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In LGBTQ Sci-Fi Anthology “Out There”, the World Is Screwed — But Queer Love Finds a Way

After her previous two LGBTQ+ anthologies — All Out and Out Nowexplored the lives of queer teens in history and the present, editor Saundra Mitchell takes us to the inevitable next frontier: the future. In Out There, 17 authors put their gay, trans, and non-binary protagonists through their paces as they endure the toughest challenges in the universe: alien horror, the desolation of earth, and working out how to tell your BFF you’re in love with her. 

Once again, Mitchell has gathered a fine selection of authors, from those getting their first print credit to writers well-established in the world of YA, sci-fi or both. Keen followers of Casey’s book recs may have seen K Ancrum and Z Brewer’s speculative fiction highlighted before, while I would hope by now everyone is on board the appreciation train for Autostraddle fave, Leah Johnson. 

While I read and enjoyed the prior anthologies, it was this foray into sci-fi for which I had the greatest level of anticipation. Back when I was a teen myself in the 90s, reading such seminal queer anthologies as the Bending the Landscape series, speculative fiction was always what I reached for to hammer out a space for myself and my gay imagination. Over 20 years later, I was excited to see what this selection of authors wanted to explore now, both in terms of how a generation’s technological revolution may have reshaped their approach to the future, and as a weathervane for the hopes and expectations of today’s teens. For me, the joy of speculative fiction is about what, in these fantastical worlds, stays the same. In far-flung galaxies and distant futures, what is it that endures?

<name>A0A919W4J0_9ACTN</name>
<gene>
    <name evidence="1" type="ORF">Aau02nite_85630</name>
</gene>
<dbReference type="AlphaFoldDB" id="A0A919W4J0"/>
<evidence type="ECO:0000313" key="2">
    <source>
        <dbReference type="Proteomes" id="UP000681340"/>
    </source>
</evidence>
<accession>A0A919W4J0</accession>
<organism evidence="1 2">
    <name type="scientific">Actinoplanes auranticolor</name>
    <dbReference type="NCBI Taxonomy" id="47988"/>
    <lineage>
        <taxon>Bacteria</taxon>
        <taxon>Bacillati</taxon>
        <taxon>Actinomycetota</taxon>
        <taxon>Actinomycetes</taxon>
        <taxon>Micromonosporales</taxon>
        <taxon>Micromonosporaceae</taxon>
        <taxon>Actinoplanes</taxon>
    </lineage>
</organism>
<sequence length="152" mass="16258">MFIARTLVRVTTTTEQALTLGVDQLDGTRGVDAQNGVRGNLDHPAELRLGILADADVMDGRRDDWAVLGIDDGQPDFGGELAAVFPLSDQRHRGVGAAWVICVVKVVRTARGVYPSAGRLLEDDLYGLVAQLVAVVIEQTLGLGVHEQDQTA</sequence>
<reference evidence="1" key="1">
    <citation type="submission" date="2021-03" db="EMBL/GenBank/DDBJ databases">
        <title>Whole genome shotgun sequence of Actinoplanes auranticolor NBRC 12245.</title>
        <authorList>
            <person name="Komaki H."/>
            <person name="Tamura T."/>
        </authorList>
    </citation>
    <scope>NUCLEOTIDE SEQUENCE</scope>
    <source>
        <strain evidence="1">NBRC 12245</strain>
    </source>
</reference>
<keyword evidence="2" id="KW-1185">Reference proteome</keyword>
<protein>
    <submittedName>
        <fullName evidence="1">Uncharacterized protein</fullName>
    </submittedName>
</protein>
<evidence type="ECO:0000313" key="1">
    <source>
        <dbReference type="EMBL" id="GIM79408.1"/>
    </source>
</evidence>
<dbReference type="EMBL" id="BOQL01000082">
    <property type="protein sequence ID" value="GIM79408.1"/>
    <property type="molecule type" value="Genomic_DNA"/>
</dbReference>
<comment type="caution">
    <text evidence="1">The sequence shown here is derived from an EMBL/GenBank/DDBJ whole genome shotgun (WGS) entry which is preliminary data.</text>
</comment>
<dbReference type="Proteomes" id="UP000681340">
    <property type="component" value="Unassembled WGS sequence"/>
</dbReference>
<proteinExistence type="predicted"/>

Certainly, troubles declaring love for your crush are firmly established as an irrefutable fact of human existence in any era. “Crash Landing” helpfully sees a stranded alien workshop with the plucky heroine how she’ll make a love declaration. “Reshadow” is a rather more melancholy riff on this dilemma, where a boy is stuck in a virtual escape room of his school, and forced to run into the boy he is determined not to tell how he feels. 

What has its endurance questioned most throughout the anthology, though, is the world as we know it. A good third of the stories follow teens, their families, and their loves navigating life at the exhaustion of the Earth. Whether explicit or implied, the fallout from the zeal of human consumption has ravaged the planet to inhabitability — so what comes next?

In Alex London’s “Doublers,” humans can upload themselves to new bodies on Mars, at the expense of their existing ones on Earth. In “Concerto” by Abdi Nazemian, those who can afford it can buy a ticket through a wormhole to the past or the future, to escape the nuclear fallout of the present. In Emma K Ohland’s “Renaissance,” a girl looks at the stars through an increasingly hazy sky, knowing she doesn’t have the wealth to escape on a spaceship like her crush lying beside her.